How German Mistakes saved Paris

Ultimately, German mistakes were responsible for what the French call the “Miracle of the Marne.”

The greatest mistake was the decision to invade neutral Belgium to facilitate a swift attack on France. Invading Belgium, a British ally, gave the British a pretext to enter the war and send their powerful army to help defend Paris.

Another blunder was not taking advantage of new technology particularly trucks. Germany had the world’s oldest and most advanced auto industry in 1914. In fact, the Germans could have built tanks in 1914 if they wished. However, the German soldier of 1914 still moved at the same speed as the Roman legionnaire.

In 1914, the Germans also lacked fighter planes which could have shot down the French observers and blinded Joffre’s armies. The technology to create fighters was available in 1914 Germany. Within three years, the Germans had the world’s most advanced fighter squadron; and its most famous fighter ace the Red Barron, on the Western Front.

Finally, the German Army of 1914 was too disorganized to carry out the maneuvers needed to capture Paris. Tellingly, the Supreme Command did not notice a 20-mile gap in its lines until the French were pouring through. Better organization; or more vigilant commanders, could have closed the gap and forced the French to abandon Paris.

How the Marne made the Modern World

The German failure at the Marne led to four years of brutal trench warfare that cost 10 million lives. Moreover, World War I became a world war slowly dragging in other powers including Turkey, Italy, Japan, the United States, and even China.

Had the Germans won at the Marne, World War I could have ended in 1914 and never become a world war. Instead, the British and the Germans could have settled their differences at the negotiating table. Powers like Italy, Turkey, Japan, China, and the United States would have probably stayed out of the conflict.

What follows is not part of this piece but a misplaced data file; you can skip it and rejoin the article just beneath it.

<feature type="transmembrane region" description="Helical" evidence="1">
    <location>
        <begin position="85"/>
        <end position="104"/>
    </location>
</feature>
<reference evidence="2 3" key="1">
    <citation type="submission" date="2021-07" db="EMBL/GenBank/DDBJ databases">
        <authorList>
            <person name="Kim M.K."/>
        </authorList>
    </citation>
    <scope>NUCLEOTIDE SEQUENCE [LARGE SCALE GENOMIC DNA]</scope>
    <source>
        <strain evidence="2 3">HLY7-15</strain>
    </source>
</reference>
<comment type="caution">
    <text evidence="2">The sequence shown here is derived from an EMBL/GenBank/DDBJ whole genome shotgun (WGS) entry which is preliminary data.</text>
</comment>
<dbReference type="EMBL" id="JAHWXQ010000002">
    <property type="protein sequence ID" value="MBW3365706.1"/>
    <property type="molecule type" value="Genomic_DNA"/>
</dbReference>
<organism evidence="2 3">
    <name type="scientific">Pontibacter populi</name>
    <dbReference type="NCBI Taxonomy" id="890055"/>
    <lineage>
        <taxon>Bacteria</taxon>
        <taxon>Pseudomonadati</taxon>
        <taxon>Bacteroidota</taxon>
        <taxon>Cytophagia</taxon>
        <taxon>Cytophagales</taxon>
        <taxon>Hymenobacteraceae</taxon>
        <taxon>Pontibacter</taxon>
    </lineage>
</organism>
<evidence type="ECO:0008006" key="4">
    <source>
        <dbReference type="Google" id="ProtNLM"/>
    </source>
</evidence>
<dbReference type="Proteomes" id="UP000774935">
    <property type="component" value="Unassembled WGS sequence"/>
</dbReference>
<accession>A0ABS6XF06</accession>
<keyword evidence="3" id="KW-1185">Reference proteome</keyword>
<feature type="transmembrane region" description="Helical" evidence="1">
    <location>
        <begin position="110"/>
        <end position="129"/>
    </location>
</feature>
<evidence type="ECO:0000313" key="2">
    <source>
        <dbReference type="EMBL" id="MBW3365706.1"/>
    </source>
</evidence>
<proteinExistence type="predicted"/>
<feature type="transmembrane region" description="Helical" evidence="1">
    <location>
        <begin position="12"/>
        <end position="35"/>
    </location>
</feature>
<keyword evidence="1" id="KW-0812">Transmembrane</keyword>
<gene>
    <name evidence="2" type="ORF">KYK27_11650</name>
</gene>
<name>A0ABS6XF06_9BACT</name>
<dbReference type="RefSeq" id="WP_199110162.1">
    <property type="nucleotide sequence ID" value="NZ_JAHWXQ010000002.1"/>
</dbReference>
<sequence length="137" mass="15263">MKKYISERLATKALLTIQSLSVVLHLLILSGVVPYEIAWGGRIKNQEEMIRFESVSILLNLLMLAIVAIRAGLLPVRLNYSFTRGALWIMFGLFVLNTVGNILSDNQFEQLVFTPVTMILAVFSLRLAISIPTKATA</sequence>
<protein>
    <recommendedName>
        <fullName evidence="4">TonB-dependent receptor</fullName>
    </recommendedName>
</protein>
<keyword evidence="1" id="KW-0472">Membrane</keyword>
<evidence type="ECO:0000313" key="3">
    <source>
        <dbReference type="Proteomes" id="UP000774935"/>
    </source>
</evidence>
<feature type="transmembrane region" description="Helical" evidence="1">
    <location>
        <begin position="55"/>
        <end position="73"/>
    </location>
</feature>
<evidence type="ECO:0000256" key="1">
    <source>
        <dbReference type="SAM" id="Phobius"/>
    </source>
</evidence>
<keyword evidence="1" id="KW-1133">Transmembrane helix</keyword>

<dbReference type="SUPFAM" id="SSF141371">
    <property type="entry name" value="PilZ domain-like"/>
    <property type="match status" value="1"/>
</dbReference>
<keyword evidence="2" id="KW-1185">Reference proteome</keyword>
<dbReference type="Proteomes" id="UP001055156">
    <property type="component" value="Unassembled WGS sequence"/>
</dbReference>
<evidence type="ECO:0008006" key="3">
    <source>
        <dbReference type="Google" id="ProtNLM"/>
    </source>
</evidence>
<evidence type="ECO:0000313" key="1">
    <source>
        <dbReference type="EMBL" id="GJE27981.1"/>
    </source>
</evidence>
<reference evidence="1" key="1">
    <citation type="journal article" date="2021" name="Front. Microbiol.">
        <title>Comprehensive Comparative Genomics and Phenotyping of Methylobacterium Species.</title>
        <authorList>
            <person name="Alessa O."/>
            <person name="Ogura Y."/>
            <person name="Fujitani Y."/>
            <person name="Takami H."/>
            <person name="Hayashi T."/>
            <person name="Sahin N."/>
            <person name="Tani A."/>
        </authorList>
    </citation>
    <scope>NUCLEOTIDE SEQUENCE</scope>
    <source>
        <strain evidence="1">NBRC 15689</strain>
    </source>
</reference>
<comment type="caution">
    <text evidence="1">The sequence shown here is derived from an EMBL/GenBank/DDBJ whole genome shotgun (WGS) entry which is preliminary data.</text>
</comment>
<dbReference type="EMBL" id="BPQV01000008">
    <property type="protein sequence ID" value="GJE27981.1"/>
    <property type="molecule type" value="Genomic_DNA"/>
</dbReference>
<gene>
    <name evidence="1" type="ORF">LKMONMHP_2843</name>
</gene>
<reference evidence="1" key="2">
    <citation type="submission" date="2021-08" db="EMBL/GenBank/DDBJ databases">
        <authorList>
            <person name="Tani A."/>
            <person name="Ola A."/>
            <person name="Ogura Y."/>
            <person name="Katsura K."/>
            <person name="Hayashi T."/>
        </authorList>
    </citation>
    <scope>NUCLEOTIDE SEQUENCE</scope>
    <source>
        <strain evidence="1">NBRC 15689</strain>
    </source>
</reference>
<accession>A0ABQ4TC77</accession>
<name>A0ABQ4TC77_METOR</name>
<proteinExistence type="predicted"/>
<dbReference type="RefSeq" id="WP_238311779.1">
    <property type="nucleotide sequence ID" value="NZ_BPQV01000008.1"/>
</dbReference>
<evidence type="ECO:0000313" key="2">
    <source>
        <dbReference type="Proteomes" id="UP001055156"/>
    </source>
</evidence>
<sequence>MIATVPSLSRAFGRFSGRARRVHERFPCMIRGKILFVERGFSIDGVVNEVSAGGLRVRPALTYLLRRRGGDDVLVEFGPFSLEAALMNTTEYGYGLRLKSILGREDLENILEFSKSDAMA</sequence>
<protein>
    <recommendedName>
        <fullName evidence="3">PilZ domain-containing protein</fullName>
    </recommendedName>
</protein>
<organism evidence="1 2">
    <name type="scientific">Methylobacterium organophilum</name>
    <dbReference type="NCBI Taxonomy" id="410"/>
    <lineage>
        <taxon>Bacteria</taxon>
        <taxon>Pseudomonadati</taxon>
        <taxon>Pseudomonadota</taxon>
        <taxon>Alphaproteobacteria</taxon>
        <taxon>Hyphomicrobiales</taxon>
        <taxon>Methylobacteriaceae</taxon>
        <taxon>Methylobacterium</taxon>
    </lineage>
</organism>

Notably, the 10 million men killed in the trench fighting on the Western Front could have been alive in 1919. That alone could have made vast differences in European society.

Moreover, without four years of prolonged warfare the German, Russian, Ottoman, and Austro-Hungarian Empires could have survived well into the 20th Century. Thus, the political map of Europe and the world could have looked very different.

With a German victory on the Marne, there might have no Russian Revolution, or an earlier Russian Revolution without Lenin. Thus, no Soviet Union or Communism. In addition, without German defeat in 1918 Hitler might have never had a political career so there could have been no Nazism, no World War II, and no Holocaust.

Importantly, technological advancement could have slowed if World War I ended in 1914. Airplanes, for instance, developed fast because of wartime investment in air forces. Tanks; which the British created to cross the trenches, might have never been invented. Furthermore, armies improved trucks to develop effective motorized transport.

Thus, the First Battle of the Marne was probably the most important battle of the 20th Century. Without French and British victory on the Marne in 1914, many of the political and technological developments that shaped our modern world would not have occurred.

History shows that the first battle of the war is often the most important. However, the Marne teaches that people rarely grasp that battle’s importance, until it is over.